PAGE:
Situation-Based and Activity-Based Learning Strategies for Pervasive Learning Systems at Workplace

Situation-Based and Activity-Based Learning Strategies for Pervasive Learning Systems at Workplace

Amel Bouzeghoub (Telecom SudParis, France), Serge Garlatti (Telecom-Bretagne, France), Kien Ngoc Do (Telecom SudParis, France) and Cuong Pham-Nguyen (Telecom-Bretagne, France)
DOI: 10.4018/978-1-60960-511-7.ch005


The chapter is organized as follows: the authors introduce some issues of technology-enhanced learning systems and define mobile, pervasive and ubiquitous learning and some closely related features: context, adaptation, situated learning, working and learning activities. Secondly, work-based learning features are described. Thirdly, situation-based and activity-based learning strategies are presented. Finally, the P-LearNet project is used to illustrate the proposal, and the conclusion summarizes the chapter and shows how and at which level this framework can be reused.
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Technology-Enhanced Learning (TEL) systems must have the capability to reuse learning resources and web services from large repositories, to take into account the context and to allow dynamic adaptation to different learners based on substantial advances in pedagogical theories and knowledge models (Balacheff, 2006). The computer-based reuse of learning resources and web services requires a precise information retrieval process by means of a search engine. A search engine based on a keyword approach has two main drawbacks: keywords are polysemic and the results are too numerous. Thus, it is impossible to select automatically the relevant resources and web services according to user’s needs. A semantic web approach is able to prevent polysemy and to provide interoperability at semantic level. A semantic web search engine is based on common vocabularies or ontologies which are used to define a unique meaning for a given term or concept. Thus, it has the ability to select relevant resources and web services. Moreover, knowledge models and pedagogical theories can be fully represented by means of ontologies in a semantic web framework. The context-awareness and adaptation process is a refinement of the information retrieval process and it requires a very precise search engine provided by a semantic web. Context-awareness and adaptation are crucial issues in pervasive computing and learning.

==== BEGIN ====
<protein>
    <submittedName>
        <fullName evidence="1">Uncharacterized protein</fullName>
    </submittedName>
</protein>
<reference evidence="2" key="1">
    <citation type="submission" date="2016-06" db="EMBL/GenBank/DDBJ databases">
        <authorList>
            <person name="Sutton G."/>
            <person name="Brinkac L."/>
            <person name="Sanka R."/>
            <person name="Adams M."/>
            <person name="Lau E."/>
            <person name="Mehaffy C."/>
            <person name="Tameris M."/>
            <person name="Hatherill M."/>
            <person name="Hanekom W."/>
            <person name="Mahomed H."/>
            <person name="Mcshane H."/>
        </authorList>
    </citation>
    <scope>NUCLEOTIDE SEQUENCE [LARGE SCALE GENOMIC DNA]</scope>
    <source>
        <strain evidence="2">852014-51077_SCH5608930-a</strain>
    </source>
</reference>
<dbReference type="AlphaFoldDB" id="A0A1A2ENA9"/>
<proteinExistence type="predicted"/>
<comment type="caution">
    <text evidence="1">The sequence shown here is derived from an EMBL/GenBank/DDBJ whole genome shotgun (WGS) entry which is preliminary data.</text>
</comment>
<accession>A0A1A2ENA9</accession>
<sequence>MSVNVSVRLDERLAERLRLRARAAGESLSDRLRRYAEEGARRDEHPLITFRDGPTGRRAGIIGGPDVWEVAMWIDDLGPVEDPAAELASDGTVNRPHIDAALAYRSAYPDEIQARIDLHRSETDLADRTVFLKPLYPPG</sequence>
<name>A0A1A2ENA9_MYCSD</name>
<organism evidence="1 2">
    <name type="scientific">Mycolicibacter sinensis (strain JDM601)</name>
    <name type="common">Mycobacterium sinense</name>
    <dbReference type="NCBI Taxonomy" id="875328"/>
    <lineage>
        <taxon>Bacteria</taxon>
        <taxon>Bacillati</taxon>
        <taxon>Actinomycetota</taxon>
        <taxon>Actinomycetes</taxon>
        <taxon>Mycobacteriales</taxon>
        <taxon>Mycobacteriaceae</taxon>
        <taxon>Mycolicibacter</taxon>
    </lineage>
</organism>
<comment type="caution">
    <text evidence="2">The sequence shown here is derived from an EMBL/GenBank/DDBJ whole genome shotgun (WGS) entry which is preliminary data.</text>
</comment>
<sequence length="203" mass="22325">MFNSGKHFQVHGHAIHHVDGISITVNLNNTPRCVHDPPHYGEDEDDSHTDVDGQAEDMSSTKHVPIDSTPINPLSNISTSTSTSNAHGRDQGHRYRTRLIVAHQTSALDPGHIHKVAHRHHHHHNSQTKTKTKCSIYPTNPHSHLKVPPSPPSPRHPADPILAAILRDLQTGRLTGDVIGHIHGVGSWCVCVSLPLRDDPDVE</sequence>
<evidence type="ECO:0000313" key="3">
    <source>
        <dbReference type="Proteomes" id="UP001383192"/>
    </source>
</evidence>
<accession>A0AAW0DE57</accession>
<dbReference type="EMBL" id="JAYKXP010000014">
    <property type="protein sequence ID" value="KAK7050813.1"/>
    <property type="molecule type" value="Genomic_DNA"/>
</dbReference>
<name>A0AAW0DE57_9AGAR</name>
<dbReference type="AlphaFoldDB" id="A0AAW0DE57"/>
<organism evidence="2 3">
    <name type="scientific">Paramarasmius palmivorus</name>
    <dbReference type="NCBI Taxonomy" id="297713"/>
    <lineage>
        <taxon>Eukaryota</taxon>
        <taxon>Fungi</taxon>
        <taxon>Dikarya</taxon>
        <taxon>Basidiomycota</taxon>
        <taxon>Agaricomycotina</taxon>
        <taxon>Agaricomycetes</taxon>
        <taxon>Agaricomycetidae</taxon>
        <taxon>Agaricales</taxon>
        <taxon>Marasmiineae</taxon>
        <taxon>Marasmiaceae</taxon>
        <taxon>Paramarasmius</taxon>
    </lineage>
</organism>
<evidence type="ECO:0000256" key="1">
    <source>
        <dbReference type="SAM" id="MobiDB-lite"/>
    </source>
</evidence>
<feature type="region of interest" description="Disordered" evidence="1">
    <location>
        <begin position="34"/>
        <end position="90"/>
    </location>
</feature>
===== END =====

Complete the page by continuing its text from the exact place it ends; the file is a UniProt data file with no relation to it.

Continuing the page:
In the “mobile learning” area, several expressions are used: mobile, pervasive and ubiquitous learning systems (Brodersen, Christensen, Gronboek, Dindler, & Sundararajah, 2005; Hundebol & Helms, 2006; Sharples, 2005; Siobhan, 2007). In computer science, mobile computing is mainly about increasing our capability to physically move computing tools and services with us. The computer becomes an ever-present device that expands our capabilities - by reducing the device size and/or by providing access to computing capacity over the network (Lyytinen & Yoo, 2002). In mobile computing, an important limitation is that the computing model does not change while we move. This is because the device cannot obtain information about the context in which the computing takes place and adjust it accordingly. In pervasive computing, the computer has the capability to inquire, detect and explore its environment to obtain information and to dynamically build environment models. This process is reciprocal as the environment also does it and becomes “intelligent”. In ubiquitous computing, the main goal is to integrate large-scale mobility with pervasive computing functionalities.

Mobile learning is not just about learning at anytime, at any place and in any form using lightweight devices, but learning in context and seamless learning across different contexts (Balacheff, 2006; Sharples, 2006; Vavoula & Sharples, 2008). It is best viewed as mediating tools in the learning process (Sharples, 2006). In mobile learning, TEL systems do not have the capability to inquire, detect and explore their environments. In other words, the context is implicit. On the contrary, pervasive and ubiquitous learning systems are context-aware. Thus, we consider that mobile, pervasive and ubiquitous learning systems have the properties of mobile, pervasive and ubiquitous computing systems, respectively. Many definitions of pervasive learning are given in the literature (Bomsdorf, 2005; Hundebol & Helms, 2006; Jones & Jo, 2004; Siobhan, 2007). We can cite the following one “Pervasive learning environment is a context (or state) for mediating learning in a physical environment enriched with additional site-specific and situation dependent elements – be it plain data, graphics, information -, knowledge -, and learning objects, or, ultimately, audio-visually enhanced virtual layers” (Hundebol & Helms, 2006). One could consider pervasive learning as an extension to mobile learning where the roles of the intelligent environment and of the context are emphasized. In pervasive learning, computers can obtain information about the context of learning from the learning environment where small devices, sensors, pads, badges, large LCD screens, people, are embedded and communicate mutually. The physical environment is directly related to learning goals and activities. The learning system is dynamically adapted to the learning context.

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